“If we’re only voting ‘yes,’ or ‘no,’ without any room for modification, we’re never going to get anywhere.”

Reclassification committee member Dr. Glenn White, principal of Model High, requested at the meeting for the executive committee to hold a discussion about Crews’ dispute, but it fell on deaf ears.

“I just wanted the reclassification committee to meet at least for 30 minutes to discuss and eliminate the appeal,” said White, who voted in favor of the six-classification plan. “That’s what I wanted to do. I was surprised that we started voting right off the bat like that because I thought we should have given at least a recess to discuss before we came back.

“Because of the argument and discussion that went on in there, I just don’t like how it makes us look as an organization.”

White wasn’t the only executive committee member who expressed concern about how the meeting transpired, and how divided the committee remains.

“I really regret there is no consensus,” said Buford athletic director and executive committee member Dexter Wood, echoing the sentiments of many of his peers. “A 26-24 vote is not good for the state of Georgia. Now we’ve got somewhat of a divided state on which way to go with reclassification and I regret that as an executive committee member.”

Shortly after reclassification committee chairman and designer of the 4/8 plan Earl Etheridge made his presentation, it was evident the plan had no momentum. Hunter and several other executive committee members expressed their opposition to the plan. Soon after, Swearngin circulated a memo outlining the challenges the GHSA would face in each sport by expanding to eight state championships. Issues included finding multiple sites to host championships and how it would strain existing contracts with corporate sponsors.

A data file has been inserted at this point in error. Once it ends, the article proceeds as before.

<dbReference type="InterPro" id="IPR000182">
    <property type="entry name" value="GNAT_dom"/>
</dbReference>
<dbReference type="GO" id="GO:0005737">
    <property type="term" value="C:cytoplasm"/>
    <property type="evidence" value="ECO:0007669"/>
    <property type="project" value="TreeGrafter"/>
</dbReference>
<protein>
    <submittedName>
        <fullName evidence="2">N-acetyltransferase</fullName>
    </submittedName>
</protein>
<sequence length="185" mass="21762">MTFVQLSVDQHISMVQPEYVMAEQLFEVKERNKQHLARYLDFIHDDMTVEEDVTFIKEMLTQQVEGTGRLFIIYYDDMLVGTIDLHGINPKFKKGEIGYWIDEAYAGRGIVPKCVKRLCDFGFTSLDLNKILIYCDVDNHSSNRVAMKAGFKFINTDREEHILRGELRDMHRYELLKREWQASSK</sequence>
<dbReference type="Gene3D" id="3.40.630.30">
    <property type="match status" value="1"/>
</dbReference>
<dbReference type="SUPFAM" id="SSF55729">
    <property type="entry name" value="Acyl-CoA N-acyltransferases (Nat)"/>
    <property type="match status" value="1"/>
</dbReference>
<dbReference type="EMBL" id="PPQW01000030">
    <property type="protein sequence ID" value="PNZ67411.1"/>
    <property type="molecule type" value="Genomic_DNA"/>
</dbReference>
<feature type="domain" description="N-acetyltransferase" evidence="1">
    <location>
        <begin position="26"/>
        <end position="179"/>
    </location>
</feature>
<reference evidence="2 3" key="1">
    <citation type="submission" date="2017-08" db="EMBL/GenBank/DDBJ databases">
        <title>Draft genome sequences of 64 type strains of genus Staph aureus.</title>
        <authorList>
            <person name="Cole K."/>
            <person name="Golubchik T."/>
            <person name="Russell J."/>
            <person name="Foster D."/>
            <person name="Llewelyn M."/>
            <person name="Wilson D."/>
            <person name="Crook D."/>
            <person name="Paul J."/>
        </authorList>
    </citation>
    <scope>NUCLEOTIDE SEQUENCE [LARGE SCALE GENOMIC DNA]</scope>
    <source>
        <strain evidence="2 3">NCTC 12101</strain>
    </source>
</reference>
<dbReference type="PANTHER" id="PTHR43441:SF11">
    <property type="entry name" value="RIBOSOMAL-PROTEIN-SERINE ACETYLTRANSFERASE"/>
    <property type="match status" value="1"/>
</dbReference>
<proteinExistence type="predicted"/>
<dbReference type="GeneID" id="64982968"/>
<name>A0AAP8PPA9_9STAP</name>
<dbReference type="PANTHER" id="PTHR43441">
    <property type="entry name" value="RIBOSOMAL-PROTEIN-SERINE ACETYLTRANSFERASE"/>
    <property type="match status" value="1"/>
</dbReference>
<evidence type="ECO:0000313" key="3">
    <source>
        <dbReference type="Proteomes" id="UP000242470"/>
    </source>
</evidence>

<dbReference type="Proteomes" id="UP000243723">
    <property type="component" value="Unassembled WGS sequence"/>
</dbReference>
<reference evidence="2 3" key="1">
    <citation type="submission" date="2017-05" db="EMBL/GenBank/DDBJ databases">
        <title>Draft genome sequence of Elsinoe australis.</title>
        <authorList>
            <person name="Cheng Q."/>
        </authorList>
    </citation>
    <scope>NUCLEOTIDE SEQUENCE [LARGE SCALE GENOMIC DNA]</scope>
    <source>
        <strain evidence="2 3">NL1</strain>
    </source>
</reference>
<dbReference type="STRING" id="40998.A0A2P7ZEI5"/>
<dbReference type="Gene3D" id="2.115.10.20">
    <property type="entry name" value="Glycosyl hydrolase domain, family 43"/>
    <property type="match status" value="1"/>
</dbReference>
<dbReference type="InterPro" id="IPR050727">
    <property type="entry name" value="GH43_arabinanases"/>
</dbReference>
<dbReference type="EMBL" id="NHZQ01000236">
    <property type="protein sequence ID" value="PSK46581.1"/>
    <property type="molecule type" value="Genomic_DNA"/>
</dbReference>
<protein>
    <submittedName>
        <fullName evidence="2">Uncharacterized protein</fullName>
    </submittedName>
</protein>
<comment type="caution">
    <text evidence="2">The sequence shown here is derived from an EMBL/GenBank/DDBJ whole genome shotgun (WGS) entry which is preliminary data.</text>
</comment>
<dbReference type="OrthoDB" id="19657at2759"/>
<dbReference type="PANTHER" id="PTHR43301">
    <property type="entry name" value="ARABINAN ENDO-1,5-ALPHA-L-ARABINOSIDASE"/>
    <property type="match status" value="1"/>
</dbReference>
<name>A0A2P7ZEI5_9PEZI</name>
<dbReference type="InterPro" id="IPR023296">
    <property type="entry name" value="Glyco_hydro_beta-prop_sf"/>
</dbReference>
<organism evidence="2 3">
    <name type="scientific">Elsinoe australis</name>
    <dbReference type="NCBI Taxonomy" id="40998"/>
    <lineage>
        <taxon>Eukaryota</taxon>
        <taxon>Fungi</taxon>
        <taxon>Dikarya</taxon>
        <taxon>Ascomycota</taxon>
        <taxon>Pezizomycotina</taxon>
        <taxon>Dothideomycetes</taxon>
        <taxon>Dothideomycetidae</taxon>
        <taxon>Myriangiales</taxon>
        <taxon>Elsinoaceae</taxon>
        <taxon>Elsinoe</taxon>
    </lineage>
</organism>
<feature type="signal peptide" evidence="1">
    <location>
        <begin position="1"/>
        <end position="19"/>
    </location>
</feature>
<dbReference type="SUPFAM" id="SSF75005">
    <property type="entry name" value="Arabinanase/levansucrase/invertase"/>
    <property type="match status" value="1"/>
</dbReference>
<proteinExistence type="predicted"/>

The 4/8 plan was then squashed by vote. A motion was made by Raynette Evans, a 4/8 proponent, to amend the current five-classification plan, which Hunter rejected. Evans also argued that 4/8 plan had been heavily scrutinized, and that not much was known about the six-classification plan. Hunter then moved for a vote on his plan.

“Knowing the way things have gone down the past two weeks, nothing surprises me about what happened,” Etheridge said. “I think the best thing to do, when you get beat, is to suck it up and go about your business. All I can do if I say something is be misinterpreted.”

Wood believes that, although the six-classification plan hasn’t been scrutinized to the level of the 4/8 plan, there was enough information available on the six-classification plan to make an educated vote in favor of it.

“I think most people had an idea of both plans coming in,” Wood said. “We’ve been given the information in plenty of time. I’ve studied it and sent it out to every school in my region to look at. I had gotten their votes and known their sentiments; I knew exactly how to vote for my region today.

“I don’t know how other members feel about that, but I was prepared.”

With the passing of the six-classification plan Tuesday, Swearngin said the GHSA will move forward accordingly.

“As far as everything is concerned, (the six-classification plan) is what we’ll go on when we start looking through the data next October (when the latest FTE accounts are released and classifications and regions can be assigned).”

The six-classification plan divides schools in percentages of 15-15-16-16-16-22, from classifications 6A to A, respectively.